St. Louis has scored just five goals in its last five games.

Goalie nods: Lindback ‘really excited’ for first start in almost three weeks

Anders Lindback
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Tonight in Anaheim, Anders Lindback will make his first start for the Arizona Coyotes since Jan. 16.

The Coyotes have been riding rookie Louis Domingue since just before Christmas, but Domingue has allowed five goals in each of his last three starts, including last night’s 5-4 loss to Chicago.

Lindback’s last appearance came Tuesday in relief, when he allowed one goal on 10 shots in a 6-2 loss to the Kings.

Lindback was in goal for one of Arizona’s three victories this season over Anaheim, stopping 33 of 36 shots in a 4-3 overtime win on Nov. 9. However, his .896 save percentage ranks among the lowest in the league.

Frederik Andersen is expected to start for the Ducks.

Elsewhere…

— No word yet on a Penguins starter in Tampa, but Ben Bishop will go for the Bolts.

Cam Ward will start for the Hurricanes in Winnipeg, where Connor Hellebuyck is expected for the increasingly desperate Jets.

— Joonas Korpisalo was solid last night in Vancouver, but the Blue Jackets have not announced their starter for tonight’s game in Calgary. Karri Ramo will be in goal for the Flames.

A ‘pretty solid two-way player,’ Sundqvist to make NHL debut for Penguins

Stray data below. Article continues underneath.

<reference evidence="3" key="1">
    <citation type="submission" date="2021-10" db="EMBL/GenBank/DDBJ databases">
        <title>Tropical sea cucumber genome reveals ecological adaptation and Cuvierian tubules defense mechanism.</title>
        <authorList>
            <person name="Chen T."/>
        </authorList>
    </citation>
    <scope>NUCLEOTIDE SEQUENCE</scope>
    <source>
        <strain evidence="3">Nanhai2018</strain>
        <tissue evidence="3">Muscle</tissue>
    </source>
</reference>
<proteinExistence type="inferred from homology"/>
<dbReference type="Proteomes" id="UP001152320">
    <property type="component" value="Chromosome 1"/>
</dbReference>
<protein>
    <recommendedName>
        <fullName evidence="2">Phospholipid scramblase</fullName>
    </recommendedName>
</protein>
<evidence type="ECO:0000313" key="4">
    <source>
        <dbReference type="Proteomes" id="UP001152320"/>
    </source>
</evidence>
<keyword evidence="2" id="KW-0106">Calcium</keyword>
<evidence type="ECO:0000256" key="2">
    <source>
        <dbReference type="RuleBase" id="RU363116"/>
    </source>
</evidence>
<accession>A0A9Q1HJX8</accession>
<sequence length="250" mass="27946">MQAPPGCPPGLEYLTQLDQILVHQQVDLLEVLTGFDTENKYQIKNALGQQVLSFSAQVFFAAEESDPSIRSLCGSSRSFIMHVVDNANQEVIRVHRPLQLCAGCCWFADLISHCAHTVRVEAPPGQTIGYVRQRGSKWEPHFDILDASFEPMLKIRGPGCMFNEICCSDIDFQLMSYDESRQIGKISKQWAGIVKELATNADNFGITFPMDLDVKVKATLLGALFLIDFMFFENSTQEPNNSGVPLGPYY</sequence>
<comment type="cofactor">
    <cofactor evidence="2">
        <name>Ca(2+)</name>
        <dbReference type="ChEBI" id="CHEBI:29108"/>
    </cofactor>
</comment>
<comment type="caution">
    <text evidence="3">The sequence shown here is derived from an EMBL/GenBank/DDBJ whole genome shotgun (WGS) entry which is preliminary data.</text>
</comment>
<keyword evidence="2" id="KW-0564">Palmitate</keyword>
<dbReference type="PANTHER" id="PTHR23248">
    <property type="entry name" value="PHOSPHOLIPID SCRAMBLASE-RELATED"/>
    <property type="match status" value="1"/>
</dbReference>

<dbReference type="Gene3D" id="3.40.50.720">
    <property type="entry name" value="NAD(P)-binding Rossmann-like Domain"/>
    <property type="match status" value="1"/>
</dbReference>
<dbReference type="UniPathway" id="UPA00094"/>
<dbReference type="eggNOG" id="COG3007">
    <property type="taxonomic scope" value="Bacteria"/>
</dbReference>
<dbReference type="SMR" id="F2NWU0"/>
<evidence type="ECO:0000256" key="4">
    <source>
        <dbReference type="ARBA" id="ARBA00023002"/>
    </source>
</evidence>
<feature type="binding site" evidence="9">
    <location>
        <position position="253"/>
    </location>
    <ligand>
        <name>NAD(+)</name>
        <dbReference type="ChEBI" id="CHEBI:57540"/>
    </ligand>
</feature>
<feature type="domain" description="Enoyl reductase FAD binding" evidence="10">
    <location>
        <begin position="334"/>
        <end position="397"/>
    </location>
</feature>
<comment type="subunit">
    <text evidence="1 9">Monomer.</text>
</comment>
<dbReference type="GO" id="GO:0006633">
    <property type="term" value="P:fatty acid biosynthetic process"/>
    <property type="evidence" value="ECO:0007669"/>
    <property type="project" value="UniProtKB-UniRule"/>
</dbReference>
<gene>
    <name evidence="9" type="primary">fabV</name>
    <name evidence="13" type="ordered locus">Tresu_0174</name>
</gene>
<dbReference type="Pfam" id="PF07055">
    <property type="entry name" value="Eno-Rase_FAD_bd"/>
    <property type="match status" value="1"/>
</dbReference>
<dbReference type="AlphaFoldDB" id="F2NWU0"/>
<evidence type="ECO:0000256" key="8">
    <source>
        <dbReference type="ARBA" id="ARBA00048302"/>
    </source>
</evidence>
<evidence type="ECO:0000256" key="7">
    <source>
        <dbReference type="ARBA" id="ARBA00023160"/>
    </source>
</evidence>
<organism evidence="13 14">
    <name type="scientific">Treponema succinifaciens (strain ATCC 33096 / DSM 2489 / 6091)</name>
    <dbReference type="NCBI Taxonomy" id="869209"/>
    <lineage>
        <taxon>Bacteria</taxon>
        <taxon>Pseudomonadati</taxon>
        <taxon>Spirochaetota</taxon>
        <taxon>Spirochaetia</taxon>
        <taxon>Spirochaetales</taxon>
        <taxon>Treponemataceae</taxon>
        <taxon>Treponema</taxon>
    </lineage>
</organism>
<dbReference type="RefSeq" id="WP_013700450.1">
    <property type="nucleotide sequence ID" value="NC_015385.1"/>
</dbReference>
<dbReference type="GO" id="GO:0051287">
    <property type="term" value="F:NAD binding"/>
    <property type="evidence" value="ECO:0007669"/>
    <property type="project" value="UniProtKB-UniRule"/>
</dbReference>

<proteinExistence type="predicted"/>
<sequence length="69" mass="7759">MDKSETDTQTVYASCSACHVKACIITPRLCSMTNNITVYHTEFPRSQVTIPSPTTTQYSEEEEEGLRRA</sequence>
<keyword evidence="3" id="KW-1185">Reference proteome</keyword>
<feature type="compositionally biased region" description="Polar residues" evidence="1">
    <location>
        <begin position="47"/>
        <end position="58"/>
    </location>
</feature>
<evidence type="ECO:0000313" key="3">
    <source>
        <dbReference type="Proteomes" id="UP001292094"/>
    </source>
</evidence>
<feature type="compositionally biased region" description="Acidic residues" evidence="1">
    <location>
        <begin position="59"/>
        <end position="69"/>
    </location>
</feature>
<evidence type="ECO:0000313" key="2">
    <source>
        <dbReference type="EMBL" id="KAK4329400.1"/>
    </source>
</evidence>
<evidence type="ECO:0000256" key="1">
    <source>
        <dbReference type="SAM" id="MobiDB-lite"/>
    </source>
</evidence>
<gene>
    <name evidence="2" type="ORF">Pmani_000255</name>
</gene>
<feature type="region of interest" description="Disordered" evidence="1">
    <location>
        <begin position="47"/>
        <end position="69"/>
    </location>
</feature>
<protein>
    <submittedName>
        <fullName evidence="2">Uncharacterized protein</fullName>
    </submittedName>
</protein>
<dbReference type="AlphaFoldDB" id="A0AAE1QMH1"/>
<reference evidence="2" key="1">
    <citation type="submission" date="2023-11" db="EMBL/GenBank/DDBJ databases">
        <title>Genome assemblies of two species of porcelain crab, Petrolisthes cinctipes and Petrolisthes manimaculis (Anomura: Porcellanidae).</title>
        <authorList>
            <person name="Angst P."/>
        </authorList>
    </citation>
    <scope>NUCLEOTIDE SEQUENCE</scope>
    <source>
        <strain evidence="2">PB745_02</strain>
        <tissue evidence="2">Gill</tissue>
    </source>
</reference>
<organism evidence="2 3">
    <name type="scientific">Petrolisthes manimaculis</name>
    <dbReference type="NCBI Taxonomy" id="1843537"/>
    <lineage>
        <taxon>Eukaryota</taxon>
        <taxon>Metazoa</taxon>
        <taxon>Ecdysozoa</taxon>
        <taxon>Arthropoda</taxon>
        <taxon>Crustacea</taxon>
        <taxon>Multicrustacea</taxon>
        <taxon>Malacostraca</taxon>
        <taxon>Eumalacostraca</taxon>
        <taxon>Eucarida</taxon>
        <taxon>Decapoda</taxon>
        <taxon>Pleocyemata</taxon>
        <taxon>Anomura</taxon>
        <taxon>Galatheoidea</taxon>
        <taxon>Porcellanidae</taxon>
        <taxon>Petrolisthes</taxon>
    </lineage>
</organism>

Pittsburgh Penguins' Oskar Sundqvist (49) collides with Minnesota Wild's Jason Zucker (16) in the first period of a NHL preseason hockey game in Pittsburgh, Thursday, Sept. 25, 2014. (AP Photo/Gene J. Puskar)
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The latest Penguins injuries, these ones to Evgeni Malkin and Eric Fehr, have led to an opportunity for Oskar Sundqvist.

Sundqvist will make his NHL debut for the Penguins tonight in Tampa. The 21-year-old center has five goals and 11 assists in 39 AHL games this season.

“Sunny’s a pretty solid two-way player,” coach Mike Sullivan said, per the Tribune-Review.

“I don’t think he’s going to dazzle you with flashy plays, but I think he’s a guy who plays the game the right way. He’s hard to play against because of his size. He’s got a long reach, and he’s got a good stick.”

Sundqvist was selected 81st overall by the Pens in 2012. He’ll become the fourth player out of that Pittsburgh draft class to make his NHL debut, after Olli Maatta, Derrick Pouliot, and Matt Murray.

Veteran Matt Cullen will replace Malkin on the second line, skating with wingers Carl Hagelin and Phil Kessel.

Related: Nick Bonino out ‘at least a month’ with hand injury